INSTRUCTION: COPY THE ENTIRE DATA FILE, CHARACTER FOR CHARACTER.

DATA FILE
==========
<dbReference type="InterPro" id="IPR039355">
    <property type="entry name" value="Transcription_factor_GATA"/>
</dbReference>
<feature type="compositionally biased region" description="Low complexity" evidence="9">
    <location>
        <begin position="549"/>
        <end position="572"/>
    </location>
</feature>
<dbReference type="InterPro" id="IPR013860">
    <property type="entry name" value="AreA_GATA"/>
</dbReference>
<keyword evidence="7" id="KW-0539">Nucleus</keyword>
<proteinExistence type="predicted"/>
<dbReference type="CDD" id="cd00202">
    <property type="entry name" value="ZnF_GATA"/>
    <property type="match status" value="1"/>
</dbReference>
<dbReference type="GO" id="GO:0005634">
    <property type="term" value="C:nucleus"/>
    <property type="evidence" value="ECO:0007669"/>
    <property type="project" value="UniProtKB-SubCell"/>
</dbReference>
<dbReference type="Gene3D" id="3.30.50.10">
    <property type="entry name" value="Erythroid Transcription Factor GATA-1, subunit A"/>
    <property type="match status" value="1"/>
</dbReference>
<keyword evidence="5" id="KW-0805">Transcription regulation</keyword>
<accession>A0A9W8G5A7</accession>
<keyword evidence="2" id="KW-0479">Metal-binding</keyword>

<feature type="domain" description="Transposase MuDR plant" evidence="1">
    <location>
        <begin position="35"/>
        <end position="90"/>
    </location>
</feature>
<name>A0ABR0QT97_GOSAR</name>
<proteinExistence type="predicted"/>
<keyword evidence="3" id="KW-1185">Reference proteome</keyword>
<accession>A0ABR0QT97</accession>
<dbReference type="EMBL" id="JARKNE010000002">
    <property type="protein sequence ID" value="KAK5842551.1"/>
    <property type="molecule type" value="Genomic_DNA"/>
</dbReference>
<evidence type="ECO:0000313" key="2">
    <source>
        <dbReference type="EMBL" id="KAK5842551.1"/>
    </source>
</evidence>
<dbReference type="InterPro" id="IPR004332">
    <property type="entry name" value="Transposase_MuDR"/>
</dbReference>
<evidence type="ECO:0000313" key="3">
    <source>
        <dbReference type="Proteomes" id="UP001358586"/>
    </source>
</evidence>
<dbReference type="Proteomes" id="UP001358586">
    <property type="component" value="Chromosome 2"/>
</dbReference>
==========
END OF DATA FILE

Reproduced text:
<dbReference type="InterPro" id="IPR039355">
    <property type="entry name" value="Transcription_factor_GATA"/>
</dbReference>
<feature type="compositionally biased region" description="Low complexity" evidence="9">
    <location>
        <begin position="549"/>
        <end position="572"/>
    </location>
</feature>
<dbReference type="InterPro" id="IPR013860">
    <property type="entry name" value="AreA_GATA"/>
</dbReference>
<keyword evidence="7" id="KW-0539">Nucleus</keyword>
<proteinExistence type="predicted"/>
<dbReference type="CDD" id="cd00202">
    <property type="entry name" value="ZnF_GATA"/>
    <property type="match status" value="1"/>
</dbReference>
<dbReference type="GO" id="GO:0005634">
    <property type="term" value="C:nucleus"/>
    <property type="evidence" value="ECO:0007669"/>
    <property type="project" value="UniProtKB-SubCell"/>
</dbReference>
<dbReference type="Gene3D" id="3.30.50.10">
    <property type="entry name" value="Erythroid Transcription Factor GATA-1, subunit A"/>
    <property type="match status" value="1"/>
</dbReference>
<keyword evidence="5" id="KW-0805">Transcription regulation</keyword>
<accession>A0A9W8G5A7</accession>
<keyword evidence="2" id="KW-0479">Metal-binding</keyword>

<feature type="domain" description="Transposase MuDR plant" evidence="1">
    <location>
        <begin position="35"/>
        <end position="90"/>
    </location>
</feature>
<name>A0ABR0QT97_GOSAR</name>
<proteinExistence type="predicted"/>
<keyword evidence="3" id="KW-1185">Reference proteome</keyword>
<accession>A0ABR0QT97</accession>
<dbReference type="EMBL" id="JARKNE010000002">
    <property type="protein sequence ID" value="KAK5842551.1"/>
    <property type="molecule type" value="Genomic_DNA"/>
</dbReference>
<evidence type="ECO:0000313" key="2">
    <source>
        <dbReference type="EMBL" id="KAK5842551.1"/>
    </source>
</evidence>
<dbReference type="InterPro" id="IPR004332">
    <property type="entry name" value="Transposase_MuDR"/>
</dbReference>
<evidence type="ECO:0000313" key="3">
    <source>
        <dbReference type="Proteomes" id="UP001358586"/>
    </source>
</evidence>
<dbReference type="Proteomes" id="UP001358586">
    <property type="component" value="Chromosome 2"/>
</dbReference>